Northamptonshire County Cricket Club

Last updated
Northamptonshire County Cricket Club
NorthamptonshireCCCLogo.svg
One Day nameNorthants Steelbacks
Personnel
Captain Will Young
One Day captain LA Will Young
T20 Josh Cobb
Coach John Sadler
Overseas player(s) Matthew Kelly
Ryan Rickelton
Lizaad Williams
Will Young
Chris Lynn (T20)
James Neesham (T20)
Team information
Founded1878
Home ground County Ground, Northampton
Capacity6,500 [1]
History
First-class debut Hampshire
in 1905
at  Southampton
Twenty20 Cup  wins2
FP Trophy/NatWest Trophy  wins2
B&H Cup  wins1
Official website
Kit left arm.svg
Kit body.png
Kit body.svg
Kit right arm.svg
Kit trousers long.png

First-class

Kit left arm blueborder.png
Kit left arm.svg
Kit body bluecollar.png
Kit body.svg
Kit right arm blueborder.png
Kit right arm.svg
Kit trousers long.png

One-day

Kit left arm.svg
Kit body redgradiantstripes.png
Kit body.svg
Kit right arm.svg
Kit trousers long.png

T20

NorthamptonshireCCCFirstClassKit.svg

Northamptonshire County Cricket Club is one of eighteen first-class county clubs within the domestic cricket structure of England and Wales. It represents the historic county of Northamptonshire. Its limited overs team is called the Northants Steelbacks – a reference to the Northamptonshire Regiment which was formed in 1881. The name was supposedly a tribute to the soldiers' apparent indifference to the harsh discipline imposed by their officers. [2] Founded in 1878, Northamptonshire (Northants) held minor status at first but was a prominent member of the early Minor Counties Championship during the 1890s. In 1905, the club joined the County Championship and was elevated to first-class status, since when the team have played in every top-level domestic cricket competition in England. [3]

Contents

The club plays the majority of its games at the County Cricket Ground, Northampton, but has used outlier grounds at Kettering, Wellingborough and Peterborough (formerly part of Northamptonshire, but now in Cambridgeshire) in the past. It has also used grounds outside the county for one-day games: for example, at Luton, Tring and Milton Keynes.

During the 2019 season, Northamptonshire were promoted from Division Two of the County Championship. They also played in the North Division of the Royal London One-Day Cup and the North Division of the T20 Blast.

Honours and Achievements

First XI: Honours/Achievements

Runners-up (4): 1912, 1957, 1965, 1976
Division Two
Winners (1) – 2000
Runners-up (3): 2003, 2013, 2019
Winners (2) – 2013, 2016
Runners-up (1): 2015
Division One
Runners-up (1): 2006
Division Two
Runners-up (1): 1999
3rd place/promoted (1): 2003
Winners (2) – 1976, 1992
Runners-up (5): 1979, 1981, 1987, 1990, 1995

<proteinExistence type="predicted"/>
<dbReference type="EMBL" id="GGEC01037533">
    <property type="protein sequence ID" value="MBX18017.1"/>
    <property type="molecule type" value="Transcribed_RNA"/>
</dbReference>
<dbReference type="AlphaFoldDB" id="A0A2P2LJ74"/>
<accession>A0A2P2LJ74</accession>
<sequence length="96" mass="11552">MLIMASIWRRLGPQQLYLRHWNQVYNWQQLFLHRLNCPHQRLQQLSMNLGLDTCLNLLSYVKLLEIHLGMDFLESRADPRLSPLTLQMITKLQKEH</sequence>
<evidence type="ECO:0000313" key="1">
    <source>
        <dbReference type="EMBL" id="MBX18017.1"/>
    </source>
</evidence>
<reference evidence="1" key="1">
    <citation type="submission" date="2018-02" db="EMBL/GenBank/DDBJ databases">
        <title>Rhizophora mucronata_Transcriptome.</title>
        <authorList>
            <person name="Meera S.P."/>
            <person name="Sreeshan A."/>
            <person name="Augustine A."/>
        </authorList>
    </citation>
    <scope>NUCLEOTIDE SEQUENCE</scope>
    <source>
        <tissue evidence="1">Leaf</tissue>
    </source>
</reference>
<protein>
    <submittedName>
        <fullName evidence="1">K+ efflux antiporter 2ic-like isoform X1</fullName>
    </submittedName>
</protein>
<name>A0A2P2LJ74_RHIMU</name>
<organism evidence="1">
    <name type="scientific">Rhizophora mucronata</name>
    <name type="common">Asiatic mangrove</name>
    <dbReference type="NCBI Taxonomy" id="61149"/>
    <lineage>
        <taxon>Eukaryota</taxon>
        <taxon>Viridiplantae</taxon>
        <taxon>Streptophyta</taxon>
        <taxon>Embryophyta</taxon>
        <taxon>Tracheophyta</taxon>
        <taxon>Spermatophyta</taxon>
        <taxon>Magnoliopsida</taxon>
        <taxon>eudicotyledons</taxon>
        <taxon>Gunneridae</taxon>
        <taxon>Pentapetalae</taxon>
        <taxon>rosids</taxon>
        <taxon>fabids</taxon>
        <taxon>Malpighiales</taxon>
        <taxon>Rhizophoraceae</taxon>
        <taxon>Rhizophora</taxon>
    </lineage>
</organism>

Winners (1) – 1980
Runners-up (2): 1987, 1996
Winners (2) – 1903, 1904
Shared (2): 1899, 1900

Second XI: Honours

Winners (2) – 1960, 1998
Winners (2) – 1986, 1998

Records

Team totals

RecordScoreOppositionVenueYearLink
Highest total for781–7 declared Nottinghamshire Northampton 1995
Highest total against673–8 declared Yorkshire Headingley 2003
Lowest total for12 Gloucestershire Bristol 1907
Lowest total against33 Lancashire Northampton 1977
Batting
PlayerInformation
Highest scores [6] 1.  Mike Hussey
2.  Mike Hussey
3.  Mal Loye
331* v .Somerset, County Ground, Taunton, 2003
329* v. Essex, County Ground, Northampton, 2001
322* v. Glamorgan, County Ground, Northampton, 1998
Most runs in season [7] 1.  Dennis Brookes
2.  Norman Oldfield
3.  Mike Hussey
2,198, 1952
2,192, 1949
2,055, 2001

Record partnership for each wicket

WicketScoreBatting partnersOppositionVenueYearLink
1st375 R. A. White & M. J. Powell Gloucestershire Northampton 2002
2nd344 G. Cook & R. J. Boyd-Moss Lancashire Northampton 1986
3rd393 A. Fordham & A. J. Lamb Yorkshire Leeds 1990
4th370 R. T. Virgin & P. Willey Somerset Northampton 1976
5th401 M. B. Loye & D. Ripley Glamorgan Northampton 1998
6th376 R. Subba Row & A. Lightfoot Surrey The Oval 1958
7th293 D. J. G. Sales & D. Ripley Essex Northampton 1999
8th179 A. J. Hall & J. D. Middlebrook Surrey The Oval 2011
9th156 R. Subba Row & S. Starkie Lancashire Northampton 1955
10th148 B. W. Bellamy & J. V. Murdin Glamorgan Northampton 1925
Bowling
PlayerInformation
Best bowling (innings) [8] 1.  Vallance Jupp
2.  Albert Thomas
3.  Vincent Broderick
10–127 v. Kent, Nevill Ground, Tunbridge Wells, 1932
9–30 v. Yorkshire, Park Avenue, Bradford, 1920
9–35 v. Sussex, Cricketfield Road, Horsham, 1948
Best bowling (match) [9] 1.  George Tribe
2.  Vallance Jupp
3.  George Tribe
15–31 v. Yorkshire, County Ground, Northampton, 1958
15–52 v. Glamorgan, St Helen's, Swansea, 1925
15–75 v. Yorkshire, Park Avenue, Bradford, 1955
Most wickets in season [10] 1.  George Tribe
2.  George Thompson
3.  Nobby Clark
175, 1955
148, 1913
141, 1929
Wicket-keeping
PlayerInformation
Most victims in innings [11] 1.  Keith Andrew
2.  David Ripley
7 v. Lancashire, Old Trafford, Manchester, 1962
6 v. Sussex, County Ground, Northampton, 1988
Most victims in season [12] 1.  Keith Andrew
2.  David Ripley
90, 1962